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Doppler-Free Spectroscopy of the S-1(0)-P-3(0) Optical Clock Transition in Laser-Cooled Fermionic Isotopes of Neutral Mercury

LNE-SYRTE, Observatoire de Paris, 75014 Paris, France.
Physical Review Letters (Impact Factor: 7.51). 11/2008; 101(18):183004. DOI: 10.1103/PhysRevLett.101.183004
Source: PubMed

ABSTRACT We report direct laser spectroscopy of the 1S0-3P0 transition at 265.6 nm in fermionic isotopes of neutral mercury in a magneto-optical trap. Measurements of the frequency against the LNE-SYRTE primary reference using an optical frequency comb yield 1 128 575 290 808.4+/-5.6 kHz in 199Hg and 1 128 569 561 139.6+/-5.3 kHz in 201Hg. The uncertainty, allowed by the observation of the Doppler-free recoil doublet, is 4 orders of magnitude lower than previous indirect determinations. Mercury is a promising candidate for future optical lattice clocks due to its low sensitivity to blackbody radiation.

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    • "In this paper, we present a Fabry–Pérot-based ultrastable source at infrared wavelengths, extended to the deep ultraviolet for use as an interrogation signal of the 1 S 0 – 3 P 0 clock transition in mercury at 265.6 nm [9] [10]. The Fabry–Pérot cavity in our case is designed to be highly immune to environmental perturbations such as * Electronic address: sebastien.bize@obspm.fr "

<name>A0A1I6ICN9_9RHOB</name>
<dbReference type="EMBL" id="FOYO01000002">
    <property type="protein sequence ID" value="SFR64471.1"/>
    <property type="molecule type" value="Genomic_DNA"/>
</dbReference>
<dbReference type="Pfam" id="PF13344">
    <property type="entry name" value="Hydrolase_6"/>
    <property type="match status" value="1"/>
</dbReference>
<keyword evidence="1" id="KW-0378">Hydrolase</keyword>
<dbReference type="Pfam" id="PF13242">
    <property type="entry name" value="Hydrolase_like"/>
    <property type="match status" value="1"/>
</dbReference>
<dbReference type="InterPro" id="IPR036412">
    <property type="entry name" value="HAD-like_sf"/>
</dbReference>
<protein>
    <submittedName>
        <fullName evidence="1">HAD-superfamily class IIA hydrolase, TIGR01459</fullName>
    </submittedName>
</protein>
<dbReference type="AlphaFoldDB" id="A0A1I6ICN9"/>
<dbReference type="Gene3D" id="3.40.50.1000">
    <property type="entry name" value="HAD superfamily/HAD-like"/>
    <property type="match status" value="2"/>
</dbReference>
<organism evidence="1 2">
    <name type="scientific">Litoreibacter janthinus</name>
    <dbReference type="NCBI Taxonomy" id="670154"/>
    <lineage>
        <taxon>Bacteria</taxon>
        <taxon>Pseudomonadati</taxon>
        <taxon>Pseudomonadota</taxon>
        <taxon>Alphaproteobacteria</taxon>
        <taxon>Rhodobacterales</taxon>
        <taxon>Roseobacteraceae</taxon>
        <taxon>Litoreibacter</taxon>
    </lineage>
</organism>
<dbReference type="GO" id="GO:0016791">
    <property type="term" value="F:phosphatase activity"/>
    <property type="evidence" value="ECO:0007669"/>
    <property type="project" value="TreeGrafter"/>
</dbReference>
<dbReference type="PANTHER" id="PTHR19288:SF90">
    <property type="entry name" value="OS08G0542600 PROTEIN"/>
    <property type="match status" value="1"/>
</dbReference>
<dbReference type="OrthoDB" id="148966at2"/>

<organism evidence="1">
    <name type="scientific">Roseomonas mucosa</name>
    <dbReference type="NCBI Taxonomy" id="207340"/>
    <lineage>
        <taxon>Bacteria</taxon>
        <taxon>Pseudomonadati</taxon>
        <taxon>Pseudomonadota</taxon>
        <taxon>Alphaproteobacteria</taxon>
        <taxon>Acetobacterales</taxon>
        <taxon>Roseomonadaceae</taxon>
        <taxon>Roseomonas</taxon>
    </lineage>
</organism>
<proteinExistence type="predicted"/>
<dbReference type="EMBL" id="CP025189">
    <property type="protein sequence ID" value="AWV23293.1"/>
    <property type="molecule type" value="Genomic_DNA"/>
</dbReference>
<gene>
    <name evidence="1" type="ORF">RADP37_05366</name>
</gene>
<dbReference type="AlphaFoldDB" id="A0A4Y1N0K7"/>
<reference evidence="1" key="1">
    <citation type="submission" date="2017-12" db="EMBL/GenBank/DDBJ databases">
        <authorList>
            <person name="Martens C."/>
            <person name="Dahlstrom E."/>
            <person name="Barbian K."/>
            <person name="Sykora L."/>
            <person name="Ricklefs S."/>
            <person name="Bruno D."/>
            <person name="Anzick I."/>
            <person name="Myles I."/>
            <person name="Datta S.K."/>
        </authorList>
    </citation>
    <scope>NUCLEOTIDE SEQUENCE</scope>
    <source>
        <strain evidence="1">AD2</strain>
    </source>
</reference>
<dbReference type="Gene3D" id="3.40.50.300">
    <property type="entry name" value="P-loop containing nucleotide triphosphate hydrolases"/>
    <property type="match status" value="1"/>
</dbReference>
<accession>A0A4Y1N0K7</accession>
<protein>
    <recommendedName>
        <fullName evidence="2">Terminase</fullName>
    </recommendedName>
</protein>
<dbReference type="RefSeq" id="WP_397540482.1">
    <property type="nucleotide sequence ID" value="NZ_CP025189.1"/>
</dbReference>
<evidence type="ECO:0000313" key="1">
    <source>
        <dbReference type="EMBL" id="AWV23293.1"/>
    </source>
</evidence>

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    ABSTRACT: We have developed an ultra-stable source in the deep ultraviolet, suitable to fulfill the interrogation requirements of a future fully-operational lattice clock based on neutral mercury. At the core of the system is a Fabry-P\'erot cavity which is highly impervious to temperature and vibrational perturbations. The mirror substrate is made of fused silica in order to exploit the comparatively low thermal noise limits associated with this material. By stabilizing the frequency of a 1062.6 nm Yb-doped fiber laser to the cavity, and including an additional link to LNE-SYRTE's fountain primary frequency standards via an optical frequency comb, we produce a signal which is both stable at the 1E-15 level in fractional terms and referenced to primary frequency standards. The signal is subsequently amplified and frequency-doubled twice to produce several milliwatts of interrogation signal at 265.6 nm in the deep ultraviolet. Comment: 7 pages, 6 figures
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